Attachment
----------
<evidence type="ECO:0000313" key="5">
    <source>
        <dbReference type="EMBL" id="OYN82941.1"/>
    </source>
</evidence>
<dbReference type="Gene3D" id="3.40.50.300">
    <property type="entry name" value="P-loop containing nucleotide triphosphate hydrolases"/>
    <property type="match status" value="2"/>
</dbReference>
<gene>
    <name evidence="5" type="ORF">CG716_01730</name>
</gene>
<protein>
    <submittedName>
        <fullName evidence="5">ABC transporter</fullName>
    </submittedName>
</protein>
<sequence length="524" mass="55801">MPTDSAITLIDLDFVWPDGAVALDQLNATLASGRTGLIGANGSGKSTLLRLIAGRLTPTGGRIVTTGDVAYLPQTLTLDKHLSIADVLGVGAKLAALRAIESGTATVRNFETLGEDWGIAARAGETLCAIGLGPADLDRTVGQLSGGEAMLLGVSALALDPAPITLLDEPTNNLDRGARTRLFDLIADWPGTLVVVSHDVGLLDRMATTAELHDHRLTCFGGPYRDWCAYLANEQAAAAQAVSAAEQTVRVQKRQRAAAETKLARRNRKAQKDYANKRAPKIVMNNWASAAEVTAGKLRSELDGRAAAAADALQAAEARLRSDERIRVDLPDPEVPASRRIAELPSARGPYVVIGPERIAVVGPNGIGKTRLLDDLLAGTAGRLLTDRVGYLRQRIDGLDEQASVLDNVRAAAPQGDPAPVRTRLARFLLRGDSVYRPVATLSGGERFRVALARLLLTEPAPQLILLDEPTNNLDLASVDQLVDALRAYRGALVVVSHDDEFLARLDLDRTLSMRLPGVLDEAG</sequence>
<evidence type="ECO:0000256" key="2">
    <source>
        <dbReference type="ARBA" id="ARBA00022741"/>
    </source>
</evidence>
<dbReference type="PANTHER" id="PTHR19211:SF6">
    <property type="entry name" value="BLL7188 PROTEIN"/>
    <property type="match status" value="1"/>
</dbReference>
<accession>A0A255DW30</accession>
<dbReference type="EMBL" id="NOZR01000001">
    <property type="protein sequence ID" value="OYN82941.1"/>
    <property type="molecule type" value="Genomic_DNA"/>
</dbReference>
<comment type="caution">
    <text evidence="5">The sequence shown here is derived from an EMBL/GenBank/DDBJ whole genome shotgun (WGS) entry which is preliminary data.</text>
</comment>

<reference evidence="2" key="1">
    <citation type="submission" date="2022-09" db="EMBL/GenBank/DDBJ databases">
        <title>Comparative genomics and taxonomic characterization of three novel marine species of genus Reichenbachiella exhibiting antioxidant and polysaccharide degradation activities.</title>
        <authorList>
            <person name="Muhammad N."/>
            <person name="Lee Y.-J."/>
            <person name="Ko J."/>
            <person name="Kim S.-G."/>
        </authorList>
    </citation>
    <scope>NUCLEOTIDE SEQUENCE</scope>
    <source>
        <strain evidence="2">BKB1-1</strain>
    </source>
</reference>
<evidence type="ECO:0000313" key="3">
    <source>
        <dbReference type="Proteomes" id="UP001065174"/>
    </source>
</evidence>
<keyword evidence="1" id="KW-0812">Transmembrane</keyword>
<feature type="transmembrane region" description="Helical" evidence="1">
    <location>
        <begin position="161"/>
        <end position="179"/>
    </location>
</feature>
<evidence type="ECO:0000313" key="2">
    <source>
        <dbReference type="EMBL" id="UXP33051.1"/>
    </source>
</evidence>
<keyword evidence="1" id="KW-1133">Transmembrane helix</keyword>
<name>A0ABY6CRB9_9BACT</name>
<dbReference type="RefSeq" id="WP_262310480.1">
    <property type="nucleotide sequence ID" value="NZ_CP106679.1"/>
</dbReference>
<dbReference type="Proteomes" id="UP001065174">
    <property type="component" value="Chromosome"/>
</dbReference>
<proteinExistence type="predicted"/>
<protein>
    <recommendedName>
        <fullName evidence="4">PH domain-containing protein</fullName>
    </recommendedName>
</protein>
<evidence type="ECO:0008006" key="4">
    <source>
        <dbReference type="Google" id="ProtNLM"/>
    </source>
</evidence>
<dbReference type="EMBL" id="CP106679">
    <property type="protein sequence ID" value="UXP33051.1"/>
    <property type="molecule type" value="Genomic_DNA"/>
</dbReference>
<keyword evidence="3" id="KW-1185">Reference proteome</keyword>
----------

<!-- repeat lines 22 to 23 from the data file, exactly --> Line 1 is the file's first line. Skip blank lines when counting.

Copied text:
    </source>
</evidence>